I want to believe there was less crime that day.  That even the most mischievous took pause and prayed in some way.

My husband was on the tarmac at Newark airport at 9:40 pm on 9/10/01.  He called from his cell to say his flight was being delayed due to the weather.  He wasn't sure if it would take off that night.  He traveled all the time back then, and with the ease and convenience of cell phones, I stopped paying attention to where he was off to next.  So I wasn't sure if he made his destination, and we did not speak after that.

At approximately 8:50 am, with the rest of the nation, I heard about the attack and watched, glued to the streaming video at work, as we gasped in horror.  One of those flights left from Newark.  I was pretty sure Todd was not bound for CA, but was not sure.  If you recall, phone lines and cell towers were overloaded and no one could get through.  I prayed, had faith that whatever the outcome, God was in charge.  Finally at 11:30 that night he got through.  He was in Minneapolis with a colleague, had a car rented, and would be driving back to MD the next day as all flights were cancelled indefinitely.

We had not been a church attending family during that season of our life and had just moved from Cincinnati the month before.  That Sunday, I opened the yellow pages and found Damascus Road Community Church in the town we were building our house.  I told the family to get up and dressed, we were going to church to pray for the families that lost loved ones, and to be grateful to be safe and American.

For all the families, friends and colleagues that lost someone, to the children that never met their parents, the brave fire fighters and police and other volunteers that risked their lives to help save another...THANK YOU.  This event motivated me to volunteer to the less fortunate.  To give back, get involved, and step out of my comfort zone.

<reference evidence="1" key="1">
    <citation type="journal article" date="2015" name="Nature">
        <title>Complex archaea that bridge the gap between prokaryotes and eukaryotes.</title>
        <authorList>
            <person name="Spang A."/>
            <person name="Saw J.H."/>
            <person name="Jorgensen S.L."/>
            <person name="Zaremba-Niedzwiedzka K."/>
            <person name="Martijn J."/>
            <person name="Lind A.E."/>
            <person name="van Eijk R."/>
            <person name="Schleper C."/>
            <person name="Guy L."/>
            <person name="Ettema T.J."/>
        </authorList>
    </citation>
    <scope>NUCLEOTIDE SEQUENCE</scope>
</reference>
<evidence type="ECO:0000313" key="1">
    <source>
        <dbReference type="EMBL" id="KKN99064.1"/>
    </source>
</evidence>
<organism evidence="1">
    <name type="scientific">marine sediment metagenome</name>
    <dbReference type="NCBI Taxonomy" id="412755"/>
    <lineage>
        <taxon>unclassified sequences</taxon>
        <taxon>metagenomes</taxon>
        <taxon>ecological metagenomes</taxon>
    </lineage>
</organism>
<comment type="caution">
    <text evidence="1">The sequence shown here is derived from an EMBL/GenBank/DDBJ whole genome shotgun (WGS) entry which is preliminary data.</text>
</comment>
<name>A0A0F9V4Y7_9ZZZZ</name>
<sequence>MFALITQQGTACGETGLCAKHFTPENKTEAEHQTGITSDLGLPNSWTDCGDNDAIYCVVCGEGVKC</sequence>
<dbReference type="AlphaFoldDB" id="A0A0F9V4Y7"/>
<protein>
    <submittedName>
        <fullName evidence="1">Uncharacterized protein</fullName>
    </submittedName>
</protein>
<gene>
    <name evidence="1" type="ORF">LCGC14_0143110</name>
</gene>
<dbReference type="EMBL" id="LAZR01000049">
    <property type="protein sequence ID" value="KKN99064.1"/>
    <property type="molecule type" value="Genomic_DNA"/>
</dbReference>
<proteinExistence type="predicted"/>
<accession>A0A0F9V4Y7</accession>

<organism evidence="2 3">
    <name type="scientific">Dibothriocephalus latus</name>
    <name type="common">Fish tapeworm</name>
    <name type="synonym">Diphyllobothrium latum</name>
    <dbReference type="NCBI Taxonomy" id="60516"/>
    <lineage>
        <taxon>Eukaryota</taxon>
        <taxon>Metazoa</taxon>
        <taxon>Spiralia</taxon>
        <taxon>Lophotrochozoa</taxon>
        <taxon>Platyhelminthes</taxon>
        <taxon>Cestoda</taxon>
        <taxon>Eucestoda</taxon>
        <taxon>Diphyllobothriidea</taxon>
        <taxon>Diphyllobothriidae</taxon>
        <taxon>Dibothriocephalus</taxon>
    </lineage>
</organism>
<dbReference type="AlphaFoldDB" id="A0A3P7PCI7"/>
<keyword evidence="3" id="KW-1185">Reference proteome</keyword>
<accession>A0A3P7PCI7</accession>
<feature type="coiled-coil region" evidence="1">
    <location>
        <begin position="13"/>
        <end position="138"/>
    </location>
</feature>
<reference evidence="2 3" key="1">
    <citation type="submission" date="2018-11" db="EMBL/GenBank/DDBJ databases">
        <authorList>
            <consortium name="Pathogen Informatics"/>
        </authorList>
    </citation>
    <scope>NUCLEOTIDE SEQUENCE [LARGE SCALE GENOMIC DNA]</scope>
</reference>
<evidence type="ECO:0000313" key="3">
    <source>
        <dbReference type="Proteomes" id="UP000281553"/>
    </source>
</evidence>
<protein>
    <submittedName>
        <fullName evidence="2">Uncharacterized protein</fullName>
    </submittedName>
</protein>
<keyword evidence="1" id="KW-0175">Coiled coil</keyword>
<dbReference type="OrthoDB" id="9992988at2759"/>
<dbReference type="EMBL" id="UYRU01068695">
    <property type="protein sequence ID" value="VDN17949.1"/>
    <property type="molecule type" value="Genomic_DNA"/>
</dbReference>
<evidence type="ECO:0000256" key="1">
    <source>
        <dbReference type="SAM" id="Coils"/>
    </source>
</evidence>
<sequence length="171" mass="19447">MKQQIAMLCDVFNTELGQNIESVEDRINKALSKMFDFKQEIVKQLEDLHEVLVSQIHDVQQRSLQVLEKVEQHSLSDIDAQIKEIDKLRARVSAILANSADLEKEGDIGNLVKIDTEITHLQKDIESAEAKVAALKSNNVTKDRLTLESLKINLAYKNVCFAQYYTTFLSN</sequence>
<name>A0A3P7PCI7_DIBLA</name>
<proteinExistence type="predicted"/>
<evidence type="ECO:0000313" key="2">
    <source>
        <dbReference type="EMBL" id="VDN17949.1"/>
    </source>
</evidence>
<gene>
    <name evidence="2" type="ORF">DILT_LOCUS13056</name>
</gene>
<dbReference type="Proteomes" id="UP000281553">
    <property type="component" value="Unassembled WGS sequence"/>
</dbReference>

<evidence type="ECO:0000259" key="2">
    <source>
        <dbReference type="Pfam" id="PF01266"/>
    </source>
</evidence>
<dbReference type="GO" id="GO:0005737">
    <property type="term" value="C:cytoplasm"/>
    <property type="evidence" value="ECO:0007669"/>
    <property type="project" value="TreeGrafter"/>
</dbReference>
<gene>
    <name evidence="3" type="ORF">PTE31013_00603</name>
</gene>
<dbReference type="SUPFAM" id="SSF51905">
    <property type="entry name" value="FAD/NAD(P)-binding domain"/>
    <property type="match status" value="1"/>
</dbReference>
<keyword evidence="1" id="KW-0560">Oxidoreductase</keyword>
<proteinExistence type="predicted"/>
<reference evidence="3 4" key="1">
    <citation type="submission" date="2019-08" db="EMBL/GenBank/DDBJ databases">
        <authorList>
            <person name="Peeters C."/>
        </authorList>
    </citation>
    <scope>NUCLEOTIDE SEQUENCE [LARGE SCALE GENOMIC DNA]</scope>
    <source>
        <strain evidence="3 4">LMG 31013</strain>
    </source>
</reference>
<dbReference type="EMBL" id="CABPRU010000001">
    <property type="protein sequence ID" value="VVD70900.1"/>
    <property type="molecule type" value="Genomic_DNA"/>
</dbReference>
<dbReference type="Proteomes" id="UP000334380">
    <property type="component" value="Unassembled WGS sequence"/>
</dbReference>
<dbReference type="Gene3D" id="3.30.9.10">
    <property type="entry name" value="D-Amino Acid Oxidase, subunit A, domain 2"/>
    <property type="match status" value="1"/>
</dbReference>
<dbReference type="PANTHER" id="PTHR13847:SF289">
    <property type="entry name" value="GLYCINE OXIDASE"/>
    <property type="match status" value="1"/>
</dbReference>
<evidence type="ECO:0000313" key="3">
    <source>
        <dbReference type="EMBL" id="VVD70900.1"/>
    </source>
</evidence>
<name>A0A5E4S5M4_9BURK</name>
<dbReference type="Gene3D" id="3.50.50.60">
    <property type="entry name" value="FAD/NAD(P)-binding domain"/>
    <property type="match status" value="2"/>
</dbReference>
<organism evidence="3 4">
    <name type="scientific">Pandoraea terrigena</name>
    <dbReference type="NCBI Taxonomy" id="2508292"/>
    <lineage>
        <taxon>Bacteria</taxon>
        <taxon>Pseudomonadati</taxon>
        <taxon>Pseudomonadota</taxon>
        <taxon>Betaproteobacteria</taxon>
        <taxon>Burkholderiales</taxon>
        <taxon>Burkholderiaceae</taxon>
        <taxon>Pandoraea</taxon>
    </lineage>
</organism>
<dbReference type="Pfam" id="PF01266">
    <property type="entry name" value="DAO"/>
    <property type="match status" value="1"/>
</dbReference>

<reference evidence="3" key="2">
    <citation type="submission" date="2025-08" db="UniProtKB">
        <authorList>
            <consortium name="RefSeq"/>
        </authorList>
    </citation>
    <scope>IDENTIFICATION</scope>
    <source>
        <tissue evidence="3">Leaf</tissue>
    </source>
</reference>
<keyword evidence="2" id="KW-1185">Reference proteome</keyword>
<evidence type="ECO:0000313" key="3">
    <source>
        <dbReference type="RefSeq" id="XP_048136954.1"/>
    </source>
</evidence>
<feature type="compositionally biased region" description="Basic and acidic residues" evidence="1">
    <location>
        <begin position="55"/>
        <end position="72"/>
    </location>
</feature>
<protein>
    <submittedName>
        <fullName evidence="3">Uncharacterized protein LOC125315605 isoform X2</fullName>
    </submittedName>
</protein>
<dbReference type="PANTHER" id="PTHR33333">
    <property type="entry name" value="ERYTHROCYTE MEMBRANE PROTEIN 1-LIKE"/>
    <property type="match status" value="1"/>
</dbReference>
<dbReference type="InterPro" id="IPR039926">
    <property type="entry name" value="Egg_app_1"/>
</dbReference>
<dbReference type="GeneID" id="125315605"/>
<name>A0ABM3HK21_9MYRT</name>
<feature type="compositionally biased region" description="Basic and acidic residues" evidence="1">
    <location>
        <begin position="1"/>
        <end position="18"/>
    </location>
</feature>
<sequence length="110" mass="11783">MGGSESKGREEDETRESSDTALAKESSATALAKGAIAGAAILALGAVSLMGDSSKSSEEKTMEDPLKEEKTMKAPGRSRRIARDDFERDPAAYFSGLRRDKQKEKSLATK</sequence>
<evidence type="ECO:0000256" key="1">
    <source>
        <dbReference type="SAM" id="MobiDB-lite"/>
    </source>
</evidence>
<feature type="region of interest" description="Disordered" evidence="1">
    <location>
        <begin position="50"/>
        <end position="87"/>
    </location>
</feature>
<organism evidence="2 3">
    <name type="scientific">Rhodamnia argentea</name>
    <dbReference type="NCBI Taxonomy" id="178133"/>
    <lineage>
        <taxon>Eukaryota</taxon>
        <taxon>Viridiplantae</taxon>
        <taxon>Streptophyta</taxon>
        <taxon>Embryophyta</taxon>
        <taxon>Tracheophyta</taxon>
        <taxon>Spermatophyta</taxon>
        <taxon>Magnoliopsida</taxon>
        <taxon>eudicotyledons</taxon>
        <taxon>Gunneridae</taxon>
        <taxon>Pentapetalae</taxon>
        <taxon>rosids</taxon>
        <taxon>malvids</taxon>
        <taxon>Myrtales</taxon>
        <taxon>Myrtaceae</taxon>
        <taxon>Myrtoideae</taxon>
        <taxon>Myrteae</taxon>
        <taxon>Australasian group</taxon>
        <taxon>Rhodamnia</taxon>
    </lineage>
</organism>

I believe that is what life is about.  Service to others, and stretching to grow. Give...it feels good.

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Happy Anniversary to Me! Celebrating Milestones!

 



Happy One Year Anniversary! Of what you ask?  I posted my first blog one year ago.  After mentors like Mike Figlioulo, Kevin Eikenberry and Becky Robinson encouraged me to start, I am quite happy that I am still doing it one year later.  Like many of my predecessors, and countless peers in my profession have uttered to me, I thought that no one would find what I have to say of interest.  What value could I possibly add?  No one has time to read my blogs.  And with coaching and encouragement, I decided to give it a whirl.  While my readership does not even compete with the aforementioned, I received some wonderful feedback last week from a Millennial I met recently in a training class that read one of my posts and is now taking action to address something she has been putting off for a very long time, and that, is why I do this.

If ONE person can find joy, laugh, or ponder something that pours from these fingers, then why not!

 

Becky Robinson has an amazing website called 12 Minute Media and really, that is about all the time I put into a post.  More time with graphics and aesthetics than I should, but it is actually fun!  Most of my mentors blog at least weekly if not more, and I try to keep up with top blogs like Business Insider and Mashable.  And I have decided I will blog when I have the energy and the passion to write about something.